Of Shakespeare's sonnets in the text, this is one of the most moving lyric poems that I have ever read. There is great use of imagery within the sonnet. Shakespeare's Sonnets: With Three Hundred Years of Commentary. Sometimes the first two quatrains are devoted to the same thought, followed by the final being the resolution to the poem. This represents the cycle of life and death that is seen through the changing of seasons. However the hackneyed themes of these sonnets is in a sense the source of their essence.
Within this quatrain I think I detect a thing which often characterizes Shakespeare's work within the metaphysical style: he is unwilling to renounce the benefit of his earlier style, which consisted in the breadth of the associations; that is, he will not quite risk the power of a single figure but compounds the figures. In lines of 3-4 the placement of the birds on the branch boughs and a choir being a place and not only just a group of singer has something to do with one another. As Helen Vendler points out, the censorship described in line 9 necessitates an absence of art from the poem 309-10 , yet coevally Shakespeare must keep the reader interested. The Fair Youth sequence has strong romantic language that portrays intense imagery. Through a clever use of diction, imagery, and meter in a typical Shakespearia. Essentially, the metaphors mean the same whereby, the speaker seems to be slowly coming to grips with the finality of him getting to old age and the insubstantiality of time Howe 7. Time passes and days must end.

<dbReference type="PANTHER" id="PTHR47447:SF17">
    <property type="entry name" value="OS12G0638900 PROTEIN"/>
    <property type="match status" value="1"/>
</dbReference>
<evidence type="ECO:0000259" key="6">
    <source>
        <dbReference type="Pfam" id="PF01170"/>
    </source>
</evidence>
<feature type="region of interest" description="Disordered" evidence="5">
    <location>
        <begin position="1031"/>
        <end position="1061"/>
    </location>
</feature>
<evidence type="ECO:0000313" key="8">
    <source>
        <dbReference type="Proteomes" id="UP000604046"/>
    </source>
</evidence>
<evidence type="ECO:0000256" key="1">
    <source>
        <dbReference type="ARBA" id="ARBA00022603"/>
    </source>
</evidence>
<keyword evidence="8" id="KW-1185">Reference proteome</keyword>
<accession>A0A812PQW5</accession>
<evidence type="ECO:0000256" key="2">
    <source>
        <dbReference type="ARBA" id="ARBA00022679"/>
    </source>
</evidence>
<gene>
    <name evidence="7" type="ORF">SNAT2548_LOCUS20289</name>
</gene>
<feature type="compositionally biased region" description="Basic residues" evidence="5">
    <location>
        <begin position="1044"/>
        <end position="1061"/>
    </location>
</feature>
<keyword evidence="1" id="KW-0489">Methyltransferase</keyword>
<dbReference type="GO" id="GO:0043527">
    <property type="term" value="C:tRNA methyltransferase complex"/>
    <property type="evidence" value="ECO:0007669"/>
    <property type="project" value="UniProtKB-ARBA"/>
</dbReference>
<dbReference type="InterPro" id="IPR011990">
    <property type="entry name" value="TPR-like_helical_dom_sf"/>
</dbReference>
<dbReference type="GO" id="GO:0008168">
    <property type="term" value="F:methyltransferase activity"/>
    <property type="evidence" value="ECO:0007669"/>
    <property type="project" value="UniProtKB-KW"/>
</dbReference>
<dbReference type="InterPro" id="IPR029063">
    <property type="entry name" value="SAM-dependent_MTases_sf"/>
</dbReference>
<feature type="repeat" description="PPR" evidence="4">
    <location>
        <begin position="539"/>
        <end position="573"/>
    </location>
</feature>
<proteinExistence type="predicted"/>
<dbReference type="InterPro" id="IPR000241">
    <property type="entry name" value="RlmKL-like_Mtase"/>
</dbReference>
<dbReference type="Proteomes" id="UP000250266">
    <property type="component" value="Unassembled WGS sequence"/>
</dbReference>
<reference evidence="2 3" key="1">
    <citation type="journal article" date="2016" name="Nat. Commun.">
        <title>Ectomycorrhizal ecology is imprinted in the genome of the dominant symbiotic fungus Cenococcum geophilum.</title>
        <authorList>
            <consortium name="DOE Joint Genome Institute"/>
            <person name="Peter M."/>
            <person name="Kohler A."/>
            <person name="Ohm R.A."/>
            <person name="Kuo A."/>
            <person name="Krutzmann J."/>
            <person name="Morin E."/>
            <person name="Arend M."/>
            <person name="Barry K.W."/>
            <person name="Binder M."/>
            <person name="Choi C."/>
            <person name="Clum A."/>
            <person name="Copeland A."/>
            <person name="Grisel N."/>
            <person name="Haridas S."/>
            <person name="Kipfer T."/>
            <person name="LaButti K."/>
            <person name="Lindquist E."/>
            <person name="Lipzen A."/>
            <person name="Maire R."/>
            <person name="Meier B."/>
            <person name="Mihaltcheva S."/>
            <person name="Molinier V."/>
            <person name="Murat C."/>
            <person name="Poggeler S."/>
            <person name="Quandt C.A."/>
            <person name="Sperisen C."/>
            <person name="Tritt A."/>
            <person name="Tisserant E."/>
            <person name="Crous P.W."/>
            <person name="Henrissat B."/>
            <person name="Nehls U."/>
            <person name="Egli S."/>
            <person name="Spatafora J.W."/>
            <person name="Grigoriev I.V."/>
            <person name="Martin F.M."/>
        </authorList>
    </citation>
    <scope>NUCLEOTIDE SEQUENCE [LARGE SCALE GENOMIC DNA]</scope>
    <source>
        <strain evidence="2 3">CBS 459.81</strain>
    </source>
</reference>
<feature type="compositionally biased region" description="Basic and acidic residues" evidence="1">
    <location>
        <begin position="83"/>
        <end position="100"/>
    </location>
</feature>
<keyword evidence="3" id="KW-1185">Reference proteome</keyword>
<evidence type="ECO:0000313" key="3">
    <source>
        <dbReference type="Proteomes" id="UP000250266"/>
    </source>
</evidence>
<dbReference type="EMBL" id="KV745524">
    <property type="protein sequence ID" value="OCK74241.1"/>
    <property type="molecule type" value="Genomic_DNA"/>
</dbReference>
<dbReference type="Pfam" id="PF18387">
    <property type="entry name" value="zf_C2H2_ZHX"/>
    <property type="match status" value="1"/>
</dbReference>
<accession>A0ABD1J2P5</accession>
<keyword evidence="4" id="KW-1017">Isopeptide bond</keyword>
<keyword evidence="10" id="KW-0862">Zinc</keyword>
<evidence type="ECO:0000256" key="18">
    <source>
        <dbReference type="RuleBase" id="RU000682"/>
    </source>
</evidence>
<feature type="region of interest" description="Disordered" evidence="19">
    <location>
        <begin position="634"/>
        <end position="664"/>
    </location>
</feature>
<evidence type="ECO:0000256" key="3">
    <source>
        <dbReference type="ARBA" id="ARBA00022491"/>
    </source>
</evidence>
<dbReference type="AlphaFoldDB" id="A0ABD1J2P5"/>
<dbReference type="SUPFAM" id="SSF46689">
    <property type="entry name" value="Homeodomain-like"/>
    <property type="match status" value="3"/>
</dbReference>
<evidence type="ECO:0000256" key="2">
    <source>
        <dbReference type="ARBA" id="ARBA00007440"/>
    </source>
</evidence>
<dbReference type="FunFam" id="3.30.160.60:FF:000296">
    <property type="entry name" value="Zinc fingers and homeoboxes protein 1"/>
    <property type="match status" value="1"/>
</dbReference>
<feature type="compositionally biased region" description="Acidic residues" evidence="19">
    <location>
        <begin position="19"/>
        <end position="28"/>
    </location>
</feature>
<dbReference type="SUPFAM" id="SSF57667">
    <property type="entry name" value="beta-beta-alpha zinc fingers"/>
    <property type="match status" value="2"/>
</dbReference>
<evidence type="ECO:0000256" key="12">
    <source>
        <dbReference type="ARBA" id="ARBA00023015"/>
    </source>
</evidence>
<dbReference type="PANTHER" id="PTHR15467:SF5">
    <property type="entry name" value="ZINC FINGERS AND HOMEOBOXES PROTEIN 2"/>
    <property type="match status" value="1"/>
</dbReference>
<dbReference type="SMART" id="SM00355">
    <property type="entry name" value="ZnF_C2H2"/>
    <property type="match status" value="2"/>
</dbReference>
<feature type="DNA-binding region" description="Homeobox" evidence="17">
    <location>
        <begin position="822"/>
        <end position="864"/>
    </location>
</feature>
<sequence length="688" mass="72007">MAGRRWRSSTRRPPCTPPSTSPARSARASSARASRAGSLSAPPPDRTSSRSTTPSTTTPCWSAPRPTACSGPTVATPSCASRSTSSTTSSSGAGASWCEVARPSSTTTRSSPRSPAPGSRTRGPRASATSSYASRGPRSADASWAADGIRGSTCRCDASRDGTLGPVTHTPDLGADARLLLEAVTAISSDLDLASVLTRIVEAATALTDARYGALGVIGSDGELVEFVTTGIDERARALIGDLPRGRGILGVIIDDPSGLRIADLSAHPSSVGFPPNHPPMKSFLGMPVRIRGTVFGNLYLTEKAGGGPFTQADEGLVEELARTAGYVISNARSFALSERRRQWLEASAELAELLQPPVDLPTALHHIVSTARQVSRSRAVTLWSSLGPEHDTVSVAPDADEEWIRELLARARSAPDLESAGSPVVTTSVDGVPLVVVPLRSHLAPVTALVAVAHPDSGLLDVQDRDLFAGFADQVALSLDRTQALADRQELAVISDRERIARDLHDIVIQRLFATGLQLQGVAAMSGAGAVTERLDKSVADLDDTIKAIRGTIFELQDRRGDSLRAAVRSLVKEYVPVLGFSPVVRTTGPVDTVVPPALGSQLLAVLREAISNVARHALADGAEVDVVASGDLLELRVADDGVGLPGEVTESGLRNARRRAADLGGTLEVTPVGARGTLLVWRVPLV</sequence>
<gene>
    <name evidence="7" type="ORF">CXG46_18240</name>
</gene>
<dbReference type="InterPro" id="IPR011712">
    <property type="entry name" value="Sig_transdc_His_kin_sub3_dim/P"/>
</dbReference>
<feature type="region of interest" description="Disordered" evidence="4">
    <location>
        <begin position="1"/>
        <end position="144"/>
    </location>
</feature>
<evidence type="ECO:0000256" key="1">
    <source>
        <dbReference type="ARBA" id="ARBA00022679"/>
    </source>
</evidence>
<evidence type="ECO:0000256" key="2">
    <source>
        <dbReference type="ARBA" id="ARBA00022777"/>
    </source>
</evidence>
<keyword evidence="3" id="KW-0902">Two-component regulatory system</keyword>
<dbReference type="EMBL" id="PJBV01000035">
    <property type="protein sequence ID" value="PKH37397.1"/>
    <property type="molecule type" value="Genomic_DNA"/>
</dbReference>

Some other figurative language is used such throughout the sonnet. As 'black night' closes in around the remaining light of the day, so too does death close in around the poet. Now with the drops of this most balmy time My love looks fresh; and Death to me subscribes, Since spite of him I'll lime in this poor rhyme While he insults o'er dull and speechless tribes: And thou in this shalt find thy monument When tyrants' crests and tombs of brass are spent. The sonnet features two motifs that run throughout the first seven lines. In human life, however, the fading of warmth and light is not cyclical; youth will not come again for the speaker. Most of his plays were published during his lifetime.
As the second quatrain opens, the speaker shifts to a new temporal metaphor. This psychological conflict explains why the couplet hovers equivocally between the conclusions 'to love me', which the persona cannot bring himself to ask for outright, and 'to love your youth', the impersonal alternative exacted by his self-contempt. We focus on their good qualities and ignore the bad. This is a very effective way figure of speech to use in the beginning because it allows for the reader to understand what Shakespeare is saying, without it being too blunt. However, an alternative understanding of the sonnet presented by Prince asserts that the author does not intend to address death, but rather the passage of youth. Shakespeare misleads the audience with variety of puns and double entendres. The young man now understands the importance of his own youth, which he will be forced to 'leave ere long' 14.